If it seems to you like more and more people are living here, then your intuition has served you well according to the latest numbers from the federal government.
As it does each year during the ten year period between official census takings, the United States Census Bureau recently released new resident population estimates. According to the Census Bureau, as of July 2007, Bulloch County’s population is estimated at 66,176.
This represents a 2.1 percent increase, or 1,414 new residents over the 2006 estimate, and an 18.2 percent increase, or 10,193 new residents since the 2000 Census. The average annual rate of residential population growth has been 1,456 new residents per year, and a 2.6 percent annual growth rate.
As in 2000, Bulloch County remains the 37th most populous county in the state of Georgia, and has surpassed Liberty County to become the third most populous county in the Coastal Georgia Region that also includes the following counties: Bryan, Camden, Chatham, Effingham, Glynn, Jenkins, Liberty, Long, McIntosh, and Screven Counties.
You may wonder which counties in our region are growing fastest. In the last seven years, the Census Bureau estimates that Effingham has seen a 35 percent increase in its population, while Bryan has experienced 28 percent growth. Bulloch is third with its 18 percent growth rate.
Andy Welch, leader of the Bulloch County planning department staff, said as neighboring counties like Effingham and Bryan County continue their more rapid rates of growth and begin to saturate, Bulloch County will become a more attractive alternative.
“Our quality of life led by a lower tax burden, a growing business sector and the University will influence more people to choose to live and work in Bulloch County,” Welch said. “Over time, the question will be if Statesboro-Bulloch County will become among the smaller but independent MSA’s like Hinesville-Liberty County and Brunswick-Glynn County, or will we be an extension of the larger Savannah MSA? Only time will tell.”
Bulloch County’s growth rate is twice as fast as the region as a whole (2.6 percent compared to 1.3 percent annually) outpacing the State of Georgia’s overall growth rate (2.3 percent annually), while representing over 17 percent of the Coastal Region’s population.
“Bulloch County’s growth by the end of the decade will likely be at 70,000 residents or more”, said Bulloch County manager Tom Couch. “This will bring the prospect of reaching the status as a metropolitan statistical area MSA within this current generation. As the county progressively approaches this status, it is a reminder that our community must continue as we have to manage our community resources wisely for this future growth.”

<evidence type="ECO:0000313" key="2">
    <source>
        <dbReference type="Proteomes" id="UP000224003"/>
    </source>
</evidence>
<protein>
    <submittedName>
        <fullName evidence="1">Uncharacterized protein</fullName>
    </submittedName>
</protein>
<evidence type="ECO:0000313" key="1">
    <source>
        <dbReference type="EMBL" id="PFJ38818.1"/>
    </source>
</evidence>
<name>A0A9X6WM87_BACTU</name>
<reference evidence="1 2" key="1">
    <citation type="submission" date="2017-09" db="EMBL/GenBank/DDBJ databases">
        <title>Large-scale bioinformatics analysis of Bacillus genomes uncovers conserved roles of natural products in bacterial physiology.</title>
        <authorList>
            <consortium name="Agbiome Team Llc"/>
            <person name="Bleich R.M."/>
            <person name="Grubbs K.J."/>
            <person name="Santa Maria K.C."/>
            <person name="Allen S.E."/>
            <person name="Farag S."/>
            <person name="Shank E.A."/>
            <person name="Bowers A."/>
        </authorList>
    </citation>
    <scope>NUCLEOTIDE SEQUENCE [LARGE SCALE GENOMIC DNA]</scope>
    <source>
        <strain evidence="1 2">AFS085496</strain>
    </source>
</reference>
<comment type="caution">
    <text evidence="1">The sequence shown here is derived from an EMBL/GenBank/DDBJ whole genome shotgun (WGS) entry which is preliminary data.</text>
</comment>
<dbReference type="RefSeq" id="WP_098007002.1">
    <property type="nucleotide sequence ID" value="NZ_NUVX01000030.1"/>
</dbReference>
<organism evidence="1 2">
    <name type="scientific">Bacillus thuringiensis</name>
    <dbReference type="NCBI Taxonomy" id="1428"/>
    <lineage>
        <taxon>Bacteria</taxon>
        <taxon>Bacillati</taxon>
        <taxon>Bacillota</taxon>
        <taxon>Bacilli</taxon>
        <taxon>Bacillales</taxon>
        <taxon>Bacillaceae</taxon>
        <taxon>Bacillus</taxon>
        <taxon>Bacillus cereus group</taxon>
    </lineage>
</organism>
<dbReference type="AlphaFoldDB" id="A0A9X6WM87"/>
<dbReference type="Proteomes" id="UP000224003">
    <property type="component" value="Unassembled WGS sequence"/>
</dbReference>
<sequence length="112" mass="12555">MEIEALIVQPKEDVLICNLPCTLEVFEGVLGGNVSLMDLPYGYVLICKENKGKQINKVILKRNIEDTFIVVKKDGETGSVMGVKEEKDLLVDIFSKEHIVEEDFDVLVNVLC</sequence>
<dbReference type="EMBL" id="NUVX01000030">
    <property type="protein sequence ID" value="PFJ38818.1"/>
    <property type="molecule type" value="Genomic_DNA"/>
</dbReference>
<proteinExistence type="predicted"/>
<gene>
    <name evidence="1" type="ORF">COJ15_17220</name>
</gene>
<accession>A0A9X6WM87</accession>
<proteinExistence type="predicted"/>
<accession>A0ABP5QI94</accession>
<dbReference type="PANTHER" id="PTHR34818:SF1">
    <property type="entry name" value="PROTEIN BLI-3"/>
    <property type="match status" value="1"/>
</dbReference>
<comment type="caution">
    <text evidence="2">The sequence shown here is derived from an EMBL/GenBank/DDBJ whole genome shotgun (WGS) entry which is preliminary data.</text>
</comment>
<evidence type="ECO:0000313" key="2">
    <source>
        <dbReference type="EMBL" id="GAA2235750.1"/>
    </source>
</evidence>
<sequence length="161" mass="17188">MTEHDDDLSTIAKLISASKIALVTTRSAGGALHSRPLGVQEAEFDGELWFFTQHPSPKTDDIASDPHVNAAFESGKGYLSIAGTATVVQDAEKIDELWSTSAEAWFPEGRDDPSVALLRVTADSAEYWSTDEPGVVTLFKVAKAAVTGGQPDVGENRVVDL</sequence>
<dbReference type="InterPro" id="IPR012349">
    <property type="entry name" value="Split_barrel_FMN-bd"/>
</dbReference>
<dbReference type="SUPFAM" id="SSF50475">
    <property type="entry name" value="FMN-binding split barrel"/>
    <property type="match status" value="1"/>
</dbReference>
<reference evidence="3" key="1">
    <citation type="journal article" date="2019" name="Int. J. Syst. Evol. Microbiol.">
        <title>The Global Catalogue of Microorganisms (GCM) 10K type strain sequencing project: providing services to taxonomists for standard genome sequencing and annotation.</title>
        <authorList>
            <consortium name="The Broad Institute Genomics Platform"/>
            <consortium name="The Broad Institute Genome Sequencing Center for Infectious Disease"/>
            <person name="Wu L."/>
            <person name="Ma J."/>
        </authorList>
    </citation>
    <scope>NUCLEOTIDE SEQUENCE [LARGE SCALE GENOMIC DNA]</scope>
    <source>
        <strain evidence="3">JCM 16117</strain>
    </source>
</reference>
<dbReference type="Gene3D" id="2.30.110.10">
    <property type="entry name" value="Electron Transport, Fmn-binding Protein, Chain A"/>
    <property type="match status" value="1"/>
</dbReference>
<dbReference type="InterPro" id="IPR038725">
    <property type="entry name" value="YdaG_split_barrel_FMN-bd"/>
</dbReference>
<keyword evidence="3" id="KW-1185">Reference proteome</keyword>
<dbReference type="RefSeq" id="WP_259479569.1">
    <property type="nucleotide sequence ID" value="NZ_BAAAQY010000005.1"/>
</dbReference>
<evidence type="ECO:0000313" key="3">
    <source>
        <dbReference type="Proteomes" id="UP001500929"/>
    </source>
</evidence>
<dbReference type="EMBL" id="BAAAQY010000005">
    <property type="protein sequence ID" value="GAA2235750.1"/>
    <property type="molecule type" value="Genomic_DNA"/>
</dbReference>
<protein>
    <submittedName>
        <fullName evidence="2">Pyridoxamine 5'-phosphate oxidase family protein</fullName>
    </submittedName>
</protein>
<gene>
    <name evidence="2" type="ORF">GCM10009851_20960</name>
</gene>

To some extent, this information confirmed thoughts I have been having regarding our community’s future direction. If growth is indeed inevitable, and rest assuredly it seems to be. Then, who should be “driving that growth train” - the people that are going to move here, or those of us who already live here.
Simply put, if we want the growth that is coming our way to be comprised of good, solid, productive citizens, then we need to continue to make our community as attractive as possible to those people. In my opinion, we can “drive that train” if we so choose by continuing to improve the quality of life here with nice schools, shopping, good job opportunities, recreation, and quality health care, but that’s not all.
I think we need to formulate a comprehensive plan to deal with the increasing number of blighted areas in our city, particularly on our main corridors. Because, whether we like or not, appearances matter, and a vibrant, healthy, inviting city is a critical factor.
Former city manager George Wood told me that demand in the market place for those properties would eventually drive their development, and therefore, government intervention should be minimal if nonexistent. In other words, the problem would take care of itself over time via market mechanisms.
I don’t necessarily agree with that. I would like to see our city and county be more proactive in this area working with our local development authorities and business community to create a plan for dealing with this problem. To ignore the blight within our city’s core by assuming that it will fix itself, could ultimately work against us as desirable citizens choose to move elsewhere – which, in turn, could “open” us up for undesirable growth instead. That, I argue, is a nightmare scenario.
Just a quick side note. I would like to thank the Bulloch County planning staff for providing the statistics that I have quoted.
Until next week, I bid you au revoir.
Got a scoop for Jan? Call her at (912) 489-9463 or e-mail her at email@example.com